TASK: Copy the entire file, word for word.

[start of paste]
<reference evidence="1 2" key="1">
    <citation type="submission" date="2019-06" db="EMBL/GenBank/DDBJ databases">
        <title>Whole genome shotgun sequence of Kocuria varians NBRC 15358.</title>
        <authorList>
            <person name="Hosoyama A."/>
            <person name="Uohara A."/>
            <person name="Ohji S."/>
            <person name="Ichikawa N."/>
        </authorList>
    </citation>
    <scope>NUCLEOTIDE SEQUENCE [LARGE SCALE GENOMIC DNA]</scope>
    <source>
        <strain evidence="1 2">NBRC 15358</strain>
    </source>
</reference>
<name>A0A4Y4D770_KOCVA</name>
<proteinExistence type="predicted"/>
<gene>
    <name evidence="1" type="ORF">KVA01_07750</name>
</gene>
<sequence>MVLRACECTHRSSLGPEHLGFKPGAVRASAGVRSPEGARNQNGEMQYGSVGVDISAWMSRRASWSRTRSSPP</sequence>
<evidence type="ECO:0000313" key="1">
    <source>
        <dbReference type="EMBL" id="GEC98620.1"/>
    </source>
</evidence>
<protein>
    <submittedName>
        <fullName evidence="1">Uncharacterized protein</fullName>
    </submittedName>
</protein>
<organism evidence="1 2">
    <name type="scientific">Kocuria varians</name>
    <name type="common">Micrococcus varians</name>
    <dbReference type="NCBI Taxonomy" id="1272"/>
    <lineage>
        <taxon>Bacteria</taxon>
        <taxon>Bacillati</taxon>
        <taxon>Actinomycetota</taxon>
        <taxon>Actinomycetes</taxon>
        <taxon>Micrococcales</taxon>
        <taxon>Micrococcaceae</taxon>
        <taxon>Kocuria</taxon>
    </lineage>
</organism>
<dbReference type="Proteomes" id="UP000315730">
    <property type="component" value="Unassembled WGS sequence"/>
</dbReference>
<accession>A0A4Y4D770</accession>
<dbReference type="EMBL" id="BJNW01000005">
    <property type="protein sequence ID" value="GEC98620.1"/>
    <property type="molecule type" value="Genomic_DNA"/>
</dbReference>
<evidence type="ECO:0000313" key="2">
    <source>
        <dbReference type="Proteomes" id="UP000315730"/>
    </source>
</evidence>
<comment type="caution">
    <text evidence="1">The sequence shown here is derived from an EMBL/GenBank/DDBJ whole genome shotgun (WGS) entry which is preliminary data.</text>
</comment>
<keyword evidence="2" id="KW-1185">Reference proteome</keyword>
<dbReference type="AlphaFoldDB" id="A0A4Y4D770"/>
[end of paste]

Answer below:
<reference evidence="1 2" key="1">
    <citation type="submission" date="2019-06" db="EMBL/GenBank/DDBJ databases">
        <title>Whole genome shotgun sequence of Kocuria varians NBRC 15358.</title>
        <authorList>
            <person name="Hosoyama A."/>
            <person name="Uohara A."/>
            <person name="Ohji S."/>
            <person name="Ichikawa N."/>
        </authorList>
    </citation>
    <scope>NUCLEOTIDE SEQUENCE [LARGE SCALE GENOMIC DNA]</scope>
    <source>
        <strain evidence="1 2">NBRC 15358</strain>
    </source>
</reference>
<name>A0A4Y4D770_KOCVA</name>
<proteinExistence type="predicted"/>
<gene>
    <name evidence="1" type="ORF">KVA01_07750</name>
</gene>
<sequence>MVLRACECTHRSSLGPEHLGFKPGAVRASAGVRSPEGARNQNGEMQYGSVGVDISAWMSRRASWSRTRSSPP</sequence>
<evidence type="ECO:0000313" key="1">
    <source>
        <dbReference type="EMBL" id="GEC98620.1"/>
    </source>
</evidence>
<protein>
    <submittedName>
        <fullName evidence="1">Uncharacterized protein</fullName>
    </submittedName>
</protein>
<organism evidence="1 2">
    <name type="scientific">Kocuria varians</name>
    <name type="common">Micrococcus varians</name>
    <dbReference type="NCBI Taxonomy" id="1272"/>
    <lineage>
        <taxon>Bacteria</taxon>
        <taxon>Bacillati</taxon>
        <taxon>Actinomycetota</taxon>
        <taxon>Actinomycetes</taxon>
        <taxon>Micrococcales</taxon>
        <taxon>Micrococcaceae</taxon>
        <taxon>Kocuria</taxon>
    </lineage>
</organism>
<dbReference type="Proteomes" id="UP000315730">
    <property type="component" value="Unassembled WGS sequence"/>
</dbReference>
<accession>A0A4Y4D770</accession>
<dbReference type="EMBL" id="BJNW01000005">
    <property type="protein sequence ID" value="GEC98620.1"/>
    <property type="molecule type" value="Genomic_DNA"/>
</dbReference>
<evidence type="ECO:0000313" key="2">
    <source>
        <dbReference type="Proteomes" id="UP000315730"/>
    </source>
</evidence>
<comment type="caution">
    <text evidence="1">The sequence shown here is derived from an EMBL/GenBank/DDBJ whole genome shotgun (WGS) entry which is preliminary data.</text>
</comment>
<keyword evidence="2" id="KW-1185">Reference proteome</keyword>
<dbReference type="AlphaFoldDB" id="A0A4Y4D770"/>